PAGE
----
project image
Robert Cmar

first performed on July 30, 2020
FRIDMAN GALLERY 169 Bowery New York, NY 10002
performed once in 2020


Mary Esther Carter, Richard Savery, A.I. Anne, Daniel Neumann

Brooklyn, NY / Atlanta, GA


On yet another ubiquitous ZOOM meeting, a friend on the Autism spectrum expressed how much easier it was for her to have her human interactions mediated by distanced, online video technology.

We presented “Augmentation and Amplification,” a live-streamed project performed during the global pandemic, on July 30, 2020. The performance continued my ongoing investigation into creative collaborations between humans and technology, fusing neural diversity, inclusive creative expressions, and adaptability within isolation and confinement.

Vocalist/dancer Mary Esther Carter was alone in the space. All other technology, including multiple microphones and cameras were run and mixed remotely, allowing the performance to operate in accordance with NYC’s shelter-in-place guidelines. Her vocal partner, an autonomous A.I. entity, exists only online. The live-stream performance interwove live action in the gallery, translucent video overlays and opaque video imagery, with a combination of live, pre-recorded, and tech-generated audio.

The work opened with images of dramatic volcanic landscapes as a narrator described global seismic shifts. This video dissolves to reveal Mary, in real-time, pacing a small empty space. Mary dropped to the ground and performed an anxiety-producing series of movements. The percussive soundtrack for Mary’s dance sequence was generated by electroencephalogram (EEG) sonification, the process of turning data into sound. Composer and music technologist Richard Savery used his own brainwaves to control a drum-set, producing brainwave-beats. Gasping for breath and exhausted from the Sisyphean dance movement, Mary hears a disembodied voice in the space. Answering the voice, Mary and “A. I. Anne” begin an improvised duet of vocalizations.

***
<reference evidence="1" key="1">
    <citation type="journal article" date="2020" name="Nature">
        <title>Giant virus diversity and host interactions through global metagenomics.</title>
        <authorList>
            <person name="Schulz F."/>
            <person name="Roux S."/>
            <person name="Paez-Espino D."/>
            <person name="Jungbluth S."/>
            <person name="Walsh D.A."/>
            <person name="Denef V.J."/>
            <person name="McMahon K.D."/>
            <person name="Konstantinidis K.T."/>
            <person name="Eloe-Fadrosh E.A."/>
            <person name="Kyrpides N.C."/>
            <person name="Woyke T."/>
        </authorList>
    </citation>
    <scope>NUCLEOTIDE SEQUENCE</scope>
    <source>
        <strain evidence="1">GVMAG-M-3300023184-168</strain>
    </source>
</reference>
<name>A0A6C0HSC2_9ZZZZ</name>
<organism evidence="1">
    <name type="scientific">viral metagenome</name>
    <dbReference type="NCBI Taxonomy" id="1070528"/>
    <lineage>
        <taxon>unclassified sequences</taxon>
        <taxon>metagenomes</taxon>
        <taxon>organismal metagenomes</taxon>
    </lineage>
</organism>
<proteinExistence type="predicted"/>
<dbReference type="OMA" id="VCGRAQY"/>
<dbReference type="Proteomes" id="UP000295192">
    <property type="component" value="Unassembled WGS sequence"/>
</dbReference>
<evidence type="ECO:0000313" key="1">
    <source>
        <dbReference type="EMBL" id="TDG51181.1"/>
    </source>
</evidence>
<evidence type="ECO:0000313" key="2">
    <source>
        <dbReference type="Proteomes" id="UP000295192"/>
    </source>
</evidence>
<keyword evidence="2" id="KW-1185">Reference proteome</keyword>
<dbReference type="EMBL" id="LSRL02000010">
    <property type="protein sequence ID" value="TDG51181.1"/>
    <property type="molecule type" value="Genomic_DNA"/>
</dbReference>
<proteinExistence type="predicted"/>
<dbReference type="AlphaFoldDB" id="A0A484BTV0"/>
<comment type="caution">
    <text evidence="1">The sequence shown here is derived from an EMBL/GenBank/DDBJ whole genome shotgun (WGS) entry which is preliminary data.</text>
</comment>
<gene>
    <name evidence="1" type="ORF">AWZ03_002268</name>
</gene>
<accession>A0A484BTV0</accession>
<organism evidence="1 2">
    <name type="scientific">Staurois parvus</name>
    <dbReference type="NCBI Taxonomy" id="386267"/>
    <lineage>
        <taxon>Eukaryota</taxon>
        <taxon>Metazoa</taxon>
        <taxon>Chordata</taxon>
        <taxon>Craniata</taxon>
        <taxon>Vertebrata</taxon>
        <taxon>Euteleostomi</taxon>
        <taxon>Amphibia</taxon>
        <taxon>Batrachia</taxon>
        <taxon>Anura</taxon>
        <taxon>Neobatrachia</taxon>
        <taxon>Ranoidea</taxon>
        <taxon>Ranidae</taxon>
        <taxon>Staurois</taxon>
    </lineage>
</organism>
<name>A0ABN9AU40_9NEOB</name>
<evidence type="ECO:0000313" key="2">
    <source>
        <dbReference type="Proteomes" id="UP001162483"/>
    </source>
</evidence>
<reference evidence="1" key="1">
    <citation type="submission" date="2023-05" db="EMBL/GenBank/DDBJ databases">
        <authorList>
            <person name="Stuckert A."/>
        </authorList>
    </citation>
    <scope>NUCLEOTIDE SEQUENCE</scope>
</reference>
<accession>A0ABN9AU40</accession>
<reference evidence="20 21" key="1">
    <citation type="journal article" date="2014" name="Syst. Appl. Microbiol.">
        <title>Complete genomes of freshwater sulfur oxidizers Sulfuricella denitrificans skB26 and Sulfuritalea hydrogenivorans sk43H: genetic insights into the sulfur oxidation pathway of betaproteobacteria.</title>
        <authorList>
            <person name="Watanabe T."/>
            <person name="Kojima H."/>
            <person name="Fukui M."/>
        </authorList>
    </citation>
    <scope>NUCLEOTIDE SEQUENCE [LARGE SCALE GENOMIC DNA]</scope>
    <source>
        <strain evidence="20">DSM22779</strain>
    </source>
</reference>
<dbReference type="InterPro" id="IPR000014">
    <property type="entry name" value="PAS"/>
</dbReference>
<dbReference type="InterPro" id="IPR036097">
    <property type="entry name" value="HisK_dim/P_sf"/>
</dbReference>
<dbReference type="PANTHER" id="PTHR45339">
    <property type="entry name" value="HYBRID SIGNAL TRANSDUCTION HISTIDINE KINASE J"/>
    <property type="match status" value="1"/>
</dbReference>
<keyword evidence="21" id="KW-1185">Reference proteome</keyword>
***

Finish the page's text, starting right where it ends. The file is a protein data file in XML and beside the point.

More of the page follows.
A.I. Anne is a machine learning entity created by Richard Savery. Trained on Mary’s voice, A.I. Anne is named and patterned after my aunt, who was severely autistic and nonverbal due to apraxia. The “human” Anne could emotively hum, but was never able to speak. The virtual A.I. Anne has the ability to vocalize, but not create language. Using deep learning combined with semantic knowledge, A.I. Anne can generate audible emotions and respond to emotions.

The performance ends with video footage of my aunt Anne rocking in a chair. The narrator describes her end of life as she was taken off of a ventilator and speaks of the profound effect Anne had on the world and those who knew her.